Consoles schmonsoles. The PlayStation has its share of exclusives and the Xbox One X is a beast of a system, but no console can compare to PC in terms of sheer number of games, options, and install base. You can build the system that fits your needs, play on the platform you want, with the style of controller that suits your needs. Even if you own one of those consoles or a Nintendo Switch, there are still plenty of good reasons to get your game on with a PC.
A Way Out (PC, PlayStation 4, Xbox One – March 23, 2018)
Back in 2012, movie director Josef Fares jumped over to video games and gave us the novel, haunting game Brothers: A Tale of Two Sons. I never expected that simply disabling part of my controller could leave me so empty inside.
And so I’m unreasonably excited for A Way Out, Fares next game. Aside from the name on the credits, the very concept of the game has me excited. This is a cooperative prison break game. The whole game has you and the other player working together to escape and stay free beyond the prison walls. This isn’t about boosting each other over walls, though that may happen. You can be doing completely different things, with one player watching a cutscene while the other works on a task.
It promises to be an interesting game at the very least, and it looks good, too.
Anthem (PC, PlayStation 4, Xbox One – Q4 2018)
BioWare has been on the rocks for a while now. It’s kind of hard to watch. The once-great RPG developer has stumbled over and over in recent years. Mass Effect 3 ended with controversy, Dragon Age: Inquisition was a strictly-okay game from a studio known for great things. Mass Effect: Andromeda bombed hard for a thousand reasons. But there is hope. There is Anthem.
Anthem seems to be a riff on the Destiny idea of a few players teaming up for missions and raids. Multiplayer is a significant aspect of the game. You step into bigger-than-life robots that you can customize and roam the open world with. The game promises both single and multi-player elements, and the videos we’ve seen so far look eye-searingly good.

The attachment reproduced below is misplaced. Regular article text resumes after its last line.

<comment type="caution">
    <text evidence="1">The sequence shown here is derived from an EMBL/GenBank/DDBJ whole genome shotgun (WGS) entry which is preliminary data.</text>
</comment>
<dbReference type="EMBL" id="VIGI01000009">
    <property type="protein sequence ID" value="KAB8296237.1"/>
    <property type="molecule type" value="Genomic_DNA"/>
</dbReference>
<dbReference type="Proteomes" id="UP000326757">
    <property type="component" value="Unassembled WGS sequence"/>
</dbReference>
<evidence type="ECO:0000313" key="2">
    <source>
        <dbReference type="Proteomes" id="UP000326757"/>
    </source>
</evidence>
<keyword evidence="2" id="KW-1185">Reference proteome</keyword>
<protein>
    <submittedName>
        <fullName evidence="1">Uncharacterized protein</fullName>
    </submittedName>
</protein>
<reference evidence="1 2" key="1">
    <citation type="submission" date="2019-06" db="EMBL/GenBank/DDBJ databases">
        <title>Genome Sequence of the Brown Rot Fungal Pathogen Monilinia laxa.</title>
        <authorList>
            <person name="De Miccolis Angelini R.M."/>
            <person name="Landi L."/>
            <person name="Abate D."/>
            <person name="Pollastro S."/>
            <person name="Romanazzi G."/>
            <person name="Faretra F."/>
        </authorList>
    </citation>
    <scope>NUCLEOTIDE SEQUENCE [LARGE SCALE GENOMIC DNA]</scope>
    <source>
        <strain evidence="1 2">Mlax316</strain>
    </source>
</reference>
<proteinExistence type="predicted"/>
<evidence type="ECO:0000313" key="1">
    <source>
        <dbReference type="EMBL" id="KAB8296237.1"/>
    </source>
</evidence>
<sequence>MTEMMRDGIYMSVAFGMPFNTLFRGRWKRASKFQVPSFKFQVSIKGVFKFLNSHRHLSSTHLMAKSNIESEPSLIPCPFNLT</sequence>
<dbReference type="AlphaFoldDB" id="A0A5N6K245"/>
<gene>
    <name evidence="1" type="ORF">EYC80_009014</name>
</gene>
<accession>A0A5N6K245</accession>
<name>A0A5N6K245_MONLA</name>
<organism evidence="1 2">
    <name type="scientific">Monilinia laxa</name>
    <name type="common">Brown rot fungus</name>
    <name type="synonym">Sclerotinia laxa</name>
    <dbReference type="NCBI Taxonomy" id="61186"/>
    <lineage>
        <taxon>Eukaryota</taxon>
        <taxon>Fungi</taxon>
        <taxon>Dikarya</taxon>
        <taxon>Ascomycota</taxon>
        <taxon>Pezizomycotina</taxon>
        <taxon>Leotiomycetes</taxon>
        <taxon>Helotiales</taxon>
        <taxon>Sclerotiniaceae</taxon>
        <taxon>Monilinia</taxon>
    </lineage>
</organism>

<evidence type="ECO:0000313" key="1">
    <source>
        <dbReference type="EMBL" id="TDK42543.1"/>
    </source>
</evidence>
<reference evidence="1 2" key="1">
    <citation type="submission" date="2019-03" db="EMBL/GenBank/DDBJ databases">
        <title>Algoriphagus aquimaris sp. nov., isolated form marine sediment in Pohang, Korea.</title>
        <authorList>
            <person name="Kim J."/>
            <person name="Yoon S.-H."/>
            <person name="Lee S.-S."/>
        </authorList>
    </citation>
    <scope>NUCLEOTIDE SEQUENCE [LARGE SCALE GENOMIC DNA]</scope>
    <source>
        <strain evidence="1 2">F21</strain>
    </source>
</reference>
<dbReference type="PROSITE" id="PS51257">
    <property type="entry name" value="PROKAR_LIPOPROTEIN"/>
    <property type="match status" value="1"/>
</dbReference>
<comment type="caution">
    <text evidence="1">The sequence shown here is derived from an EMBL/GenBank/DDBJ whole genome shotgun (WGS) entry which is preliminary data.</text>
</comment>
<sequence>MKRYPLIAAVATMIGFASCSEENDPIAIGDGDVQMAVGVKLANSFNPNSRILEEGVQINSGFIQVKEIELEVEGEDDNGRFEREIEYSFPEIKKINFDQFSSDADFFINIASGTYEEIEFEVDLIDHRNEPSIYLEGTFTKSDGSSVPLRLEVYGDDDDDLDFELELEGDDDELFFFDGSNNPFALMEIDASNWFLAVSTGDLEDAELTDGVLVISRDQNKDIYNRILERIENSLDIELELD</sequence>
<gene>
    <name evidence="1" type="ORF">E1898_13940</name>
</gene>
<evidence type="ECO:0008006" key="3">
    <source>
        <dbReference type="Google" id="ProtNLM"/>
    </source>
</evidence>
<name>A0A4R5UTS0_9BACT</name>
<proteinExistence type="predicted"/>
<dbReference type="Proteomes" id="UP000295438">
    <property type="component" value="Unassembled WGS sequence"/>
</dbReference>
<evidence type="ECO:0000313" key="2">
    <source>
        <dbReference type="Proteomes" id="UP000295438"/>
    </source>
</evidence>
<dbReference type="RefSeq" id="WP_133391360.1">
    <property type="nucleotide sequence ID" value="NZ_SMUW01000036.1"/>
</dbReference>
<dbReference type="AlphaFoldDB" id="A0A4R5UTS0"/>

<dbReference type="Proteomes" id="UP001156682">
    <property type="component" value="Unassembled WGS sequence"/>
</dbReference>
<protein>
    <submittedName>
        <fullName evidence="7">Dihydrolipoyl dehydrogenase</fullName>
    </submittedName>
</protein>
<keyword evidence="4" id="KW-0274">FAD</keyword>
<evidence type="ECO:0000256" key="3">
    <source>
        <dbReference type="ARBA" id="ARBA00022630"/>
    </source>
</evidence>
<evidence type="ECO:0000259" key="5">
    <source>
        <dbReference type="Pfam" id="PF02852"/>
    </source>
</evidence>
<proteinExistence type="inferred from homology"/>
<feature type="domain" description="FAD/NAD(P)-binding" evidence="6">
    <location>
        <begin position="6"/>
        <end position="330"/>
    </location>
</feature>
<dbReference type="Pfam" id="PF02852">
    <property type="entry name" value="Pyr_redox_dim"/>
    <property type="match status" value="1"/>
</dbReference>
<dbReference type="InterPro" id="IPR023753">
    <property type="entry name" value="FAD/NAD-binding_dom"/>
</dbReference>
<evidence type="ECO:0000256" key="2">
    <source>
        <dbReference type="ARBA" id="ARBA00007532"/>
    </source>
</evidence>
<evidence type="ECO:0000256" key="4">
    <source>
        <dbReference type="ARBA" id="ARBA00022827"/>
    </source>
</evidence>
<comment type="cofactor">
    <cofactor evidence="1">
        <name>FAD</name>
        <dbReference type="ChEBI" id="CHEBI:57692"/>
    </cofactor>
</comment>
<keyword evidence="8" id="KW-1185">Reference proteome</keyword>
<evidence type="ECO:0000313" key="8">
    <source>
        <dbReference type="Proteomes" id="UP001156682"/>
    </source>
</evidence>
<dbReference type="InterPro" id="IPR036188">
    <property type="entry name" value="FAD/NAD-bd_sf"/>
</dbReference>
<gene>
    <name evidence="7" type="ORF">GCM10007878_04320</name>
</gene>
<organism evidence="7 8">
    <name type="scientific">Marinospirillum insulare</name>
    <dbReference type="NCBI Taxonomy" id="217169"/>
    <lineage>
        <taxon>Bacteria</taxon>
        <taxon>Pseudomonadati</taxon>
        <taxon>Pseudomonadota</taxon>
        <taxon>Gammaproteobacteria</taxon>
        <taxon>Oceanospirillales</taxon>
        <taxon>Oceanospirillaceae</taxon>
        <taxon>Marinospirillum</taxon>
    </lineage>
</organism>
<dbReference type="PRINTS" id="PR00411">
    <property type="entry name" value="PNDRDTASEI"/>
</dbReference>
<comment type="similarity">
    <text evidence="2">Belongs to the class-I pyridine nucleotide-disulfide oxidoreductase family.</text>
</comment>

But we’re left worried. BioWare has had a tough time keeping promises lately, and publisher EA has been relying on microtransactions more and more. Between Mass Effect: Andromeda‘s troubled development and Star Wars Battlefront II‘s microtransation debacle, we’re not ready to dump all our faith into either party. But dang, Anthem looks good.
Battletech (PC – 2018)
Jordan Weisman’s Harebrained Schemes is one of the few studios to see repeated success with Kickstarter, giving them a unique place in game development as a studio that seems to have a good idea of how to manage its wallet without anyone peeking over its shoulder. They successfully brought a trio of Shadowrun games to market that fans seemed to dig.
Now, the studio has turned its attention to another FASA Games property, Battletech. Japan might have lead in the mech race, but it doesn’t have a monopoly. Battletech is one of the West’s best answers, combining military simulation, walking battle tanks, and a dash of Robot Jox to give us cool sci-fi universe filled with widely varied and deadly mechs. The game will be turn-based like its tabletop counterpart, so fans of the original should be able to dig in, while newcomers will hopefully find it simple enough to approach anew.